I don't think its fair to compare those that wish to implement this proposal
(and actually do the validation) to the legacy SPV software that to my
knowledge is all but abandoned. The project I work on that seeks to deploy
this proposal (already has, but mainnet support is behind a flag as I
anticipated further modifications) indeed has implemented the "considerable"
amount of logic to check for discrepancies and ban peers trying to bamboozle
the light clients. I'm confident that the other projects seeking to
implement
this (rust-bitcoin-spv, NBitcoin, bcoin, maybe missing a few too) won't
find it
too difficult to implement "full" validation, as they're bitcoin developers
with quite a bit of experience.

I think we've all learned from the past defects of past light clients, and
don't seek to repeat history by purposefully implementing as little
validation
as possible. With these new projects by new authors, I think we have an
opprotunity to implement light clients "correctly" this time around.

[1]:
https://github.com/TierNolan/bips/blob/00a8d3e1ac066ce3728658c6c40240e1c2ab859e/bip-aux-header.mediawiki

-- Laolu


On Fri, Jun 8, 2018 at 9:14 AM Gregory Maxwell <greg at xiph.org> wrote:

> On Fri, Jun 8, 2018 at 5:03 AM, Olaoluwa Osuntokun via bitcoin-dev
> <bitcoin-dev at lists.linuxfoundation.org> wrote:
> > As someone who's written and reviews code integrating the proposal all
> the
> > way up the stack (from node to wallet, to application), IMO, there's no
> > immediate cost to deferring the inclusion/creation of a filter that
> includes
> > prev scripts (b) instead of the outpoint as the "regular" filter does
> now.
> > Switching to prev script in the _short term_ would be costly for the set
> of
> > applications already deployed (or deployed in a minimal or flag flip
> gated
> > fashion) as the move from prev script to outpoint is a cascading one that
> > impacts wallet operation, rescans, HD seed imports, etc.
>
> It seems to me that you're making the argument against your own case
> here: I'm reading this as a "it's hard to switch so it should be done
> the inferior way".  That in argument against adopting the inferior
> version, as that will contribute more momentum to doing it in a way
> that doesn't make sense long term.
>
> > Such a proposal would need to be generalized enough to allow several
> components to be committed,
>
> I don't agree at all, and I can't see why you say so.
>
> > likely have versioning,
>
> This is inherent in how e.g. the segwit commitment is encoded, the
> initial bytes are an identifying cookies. Different commitments would
> have different cookies.
>
> > and also provide the necessary extensibility to allow additional items
> to be committed in the future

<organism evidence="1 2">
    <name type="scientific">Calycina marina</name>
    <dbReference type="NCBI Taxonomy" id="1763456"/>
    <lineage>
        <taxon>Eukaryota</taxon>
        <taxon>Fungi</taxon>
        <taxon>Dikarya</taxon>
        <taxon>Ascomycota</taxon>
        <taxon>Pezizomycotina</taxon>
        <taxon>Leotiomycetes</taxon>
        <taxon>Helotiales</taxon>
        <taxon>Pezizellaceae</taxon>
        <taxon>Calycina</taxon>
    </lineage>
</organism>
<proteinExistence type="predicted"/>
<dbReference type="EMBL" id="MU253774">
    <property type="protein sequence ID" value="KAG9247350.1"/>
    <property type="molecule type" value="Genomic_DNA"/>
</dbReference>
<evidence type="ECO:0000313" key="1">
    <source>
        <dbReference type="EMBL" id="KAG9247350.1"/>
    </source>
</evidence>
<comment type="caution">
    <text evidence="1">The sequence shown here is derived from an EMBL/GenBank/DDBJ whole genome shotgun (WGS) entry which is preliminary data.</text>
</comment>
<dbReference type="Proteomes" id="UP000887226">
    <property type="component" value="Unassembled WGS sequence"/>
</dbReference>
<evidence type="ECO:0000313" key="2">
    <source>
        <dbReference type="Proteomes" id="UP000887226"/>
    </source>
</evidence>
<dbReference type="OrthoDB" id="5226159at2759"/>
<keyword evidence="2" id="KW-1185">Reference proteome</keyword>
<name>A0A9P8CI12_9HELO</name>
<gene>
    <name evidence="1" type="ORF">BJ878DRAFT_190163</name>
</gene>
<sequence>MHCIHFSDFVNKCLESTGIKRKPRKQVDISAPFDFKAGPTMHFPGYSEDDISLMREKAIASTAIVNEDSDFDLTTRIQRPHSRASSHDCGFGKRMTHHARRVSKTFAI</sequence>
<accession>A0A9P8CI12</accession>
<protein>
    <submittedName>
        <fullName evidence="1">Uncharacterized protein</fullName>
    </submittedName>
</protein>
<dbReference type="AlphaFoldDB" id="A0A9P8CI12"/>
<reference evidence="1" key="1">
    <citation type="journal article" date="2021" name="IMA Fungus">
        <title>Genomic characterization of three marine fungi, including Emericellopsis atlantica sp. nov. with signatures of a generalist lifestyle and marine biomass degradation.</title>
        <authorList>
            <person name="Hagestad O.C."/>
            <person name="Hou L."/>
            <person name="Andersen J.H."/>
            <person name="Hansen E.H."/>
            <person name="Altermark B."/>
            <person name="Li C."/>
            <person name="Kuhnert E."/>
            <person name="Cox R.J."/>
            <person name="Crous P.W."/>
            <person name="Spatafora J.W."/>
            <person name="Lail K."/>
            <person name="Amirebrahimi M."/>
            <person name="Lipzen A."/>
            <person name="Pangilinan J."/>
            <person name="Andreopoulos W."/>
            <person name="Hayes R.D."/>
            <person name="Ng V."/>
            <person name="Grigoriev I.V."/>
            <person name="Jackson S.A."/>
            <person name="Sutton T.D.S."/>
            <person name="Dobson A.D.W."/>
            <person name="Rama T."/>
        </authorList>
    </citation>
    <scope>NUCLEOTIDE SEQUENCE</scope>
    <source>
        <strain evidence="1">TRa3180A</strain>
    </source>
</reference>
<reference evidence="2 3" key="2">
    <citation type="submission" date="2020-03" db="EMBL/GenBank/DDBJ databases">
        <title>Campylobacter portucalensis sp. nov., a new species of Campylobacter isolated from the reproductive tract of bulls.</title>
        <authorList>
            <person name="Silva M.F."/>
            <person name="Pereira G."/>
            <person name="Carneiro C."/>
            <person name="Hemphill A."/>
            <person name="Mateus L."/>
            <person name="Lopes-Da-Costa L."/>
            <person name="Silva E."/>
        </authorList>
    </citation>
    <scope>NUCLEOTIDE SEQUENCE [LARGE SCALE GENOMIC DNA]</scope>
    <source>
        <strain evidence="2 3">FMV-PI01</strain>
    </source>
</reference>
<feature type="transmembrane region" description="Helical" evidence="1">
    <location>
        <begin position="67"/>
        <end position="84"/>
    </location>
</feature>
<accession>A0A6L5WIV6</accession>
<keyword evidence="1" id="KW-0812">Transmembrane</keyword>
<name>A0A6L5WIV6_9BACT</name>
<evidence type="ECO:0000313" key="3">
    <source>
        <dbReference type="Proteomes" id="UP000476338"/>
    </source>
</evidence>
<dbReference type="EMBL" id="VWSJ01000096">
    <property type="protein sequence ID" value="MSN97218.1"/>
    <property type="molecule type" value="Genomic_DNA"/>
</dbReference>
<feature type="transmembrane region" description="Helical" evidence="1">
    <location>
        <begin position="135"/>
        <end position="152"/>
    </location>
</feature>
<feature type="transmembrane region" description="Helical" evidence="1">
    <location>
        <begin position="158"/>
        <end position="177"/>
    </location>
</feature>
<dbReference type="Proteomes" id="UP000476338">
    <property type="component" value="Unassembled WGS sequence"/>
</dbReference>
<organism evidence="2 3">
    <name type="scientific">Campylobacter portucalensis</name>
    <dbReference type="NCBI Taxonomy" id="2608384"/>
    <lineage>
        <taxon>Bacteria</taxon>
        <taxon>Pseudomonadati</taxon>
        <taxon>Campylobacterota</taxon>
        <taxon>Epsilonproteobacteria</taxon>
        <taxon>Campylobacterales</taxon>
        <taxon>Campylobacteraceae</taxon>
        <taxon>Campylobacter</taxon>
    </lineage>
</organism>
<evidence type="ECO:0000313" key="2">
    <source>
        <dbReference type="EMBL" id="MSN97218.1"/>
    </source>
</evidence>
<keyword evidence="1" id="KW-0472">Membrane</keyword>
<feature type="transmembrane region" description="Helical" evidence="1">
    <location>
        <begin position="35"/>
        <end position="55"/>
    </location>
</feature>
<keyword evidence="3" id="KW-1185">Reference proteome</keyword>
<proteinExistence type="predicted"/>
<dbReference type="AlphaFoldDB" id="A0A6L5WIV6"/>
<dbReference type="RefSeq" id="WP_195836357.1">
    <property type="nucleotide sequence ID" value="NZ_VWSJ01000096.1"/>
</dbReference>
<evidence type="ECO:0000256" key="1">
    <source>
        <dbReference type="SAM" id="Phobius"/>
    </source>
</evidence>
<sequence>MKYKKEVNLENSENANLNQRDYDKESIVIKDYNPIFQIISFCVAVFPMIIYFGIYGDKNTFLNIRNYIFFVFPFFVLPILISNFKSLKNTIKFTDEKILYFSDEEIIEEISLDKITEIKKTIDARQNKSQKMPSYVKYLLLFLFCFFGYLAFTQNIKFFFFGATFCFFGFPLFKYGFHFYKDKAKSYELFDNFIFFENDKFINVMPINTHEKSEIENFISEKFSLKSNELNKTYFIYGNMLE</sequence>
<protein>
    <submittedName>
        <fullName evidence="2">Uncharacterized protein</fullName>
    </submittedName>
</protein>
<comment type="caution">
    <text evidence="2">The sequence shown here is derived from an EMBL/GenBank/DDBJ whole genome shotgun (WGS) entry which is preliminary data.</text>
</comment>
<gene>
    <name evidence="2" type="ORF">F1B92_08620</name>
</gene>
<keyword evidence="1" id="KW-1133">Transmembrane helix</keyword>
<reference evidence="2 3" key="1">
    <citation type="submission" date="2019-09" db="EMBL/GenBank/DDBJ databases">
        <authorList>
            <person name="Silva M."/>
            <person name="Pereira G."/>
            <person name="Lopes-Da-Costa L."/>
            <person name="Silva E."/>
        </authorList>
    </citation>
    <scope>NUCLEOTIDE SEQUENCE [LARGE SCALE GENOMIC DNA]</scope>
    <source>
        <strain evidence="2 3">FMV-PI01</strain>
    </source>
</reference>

>
> What was previously proposed is that the commitment be required to be
> consistent if present but not be required to be present.  This would
> allow changing whats used by simply abandoning the old one.  Sparsity
> in an optional commitment can be addressed when there is less than
> 100% participation by having each block that includes a commitment
> commit to the missing filters ones from their immediate ancestors.
>
> Additional optionality can be provided by the other well known
> mechanisms,  e.g. have the soft fork expire at a block 5 years out
> past deployment, and continue to soft-fork it in for a longer term so
> long as its in use (or eventually without expiration if its clear that
> it's not going away).
>
> > wallets which wish to primarily use the filters for rescan purposes can't
> > just construct them locally for this particular use case independent of
> > what's currently deployed on the p2p network.
>
> Absolutely, but given the failure of BIP37 on the network-- and the
> apparent strong preference of end users for alternatives that don't
> scan (e.g. electrum and web wallets)-- supporting making this
> available via P2P was already only interesting to many as a nearly
> free side effect of having filters for local scanning.  If it's a
> different filter, it's no longer attractive.
>
> It seems to me that some people have forgotten that this whole idea
> was originally proposed to be a committed data-- but with an added
> advantage of permitting expirementation ahead of the commitment.
>
> > Maintaining the outpoint also allows us to rely on a "single honest
> peer"security model in the short term.
>
> You can still scan blocks directly when peers disagree on the filter
> content, regardless of how the filter is constructed-- yes, it uses
> more bandwidth if you're attacked, but it makes the attack ineffective
> and using outpoints considerably increases bandwidth for everyone
> without an attack.  These ineffective (except for increasing
> bandwidth) attacks would have to be common to offset the savings. It
> seems to me this point is being overplayed, especially considering the
> current state of non-existing validation in SPV software (if SPV
> software doesn't validate anything else they could be validating, why
> would they implement a considerable amount of logic for this?).
>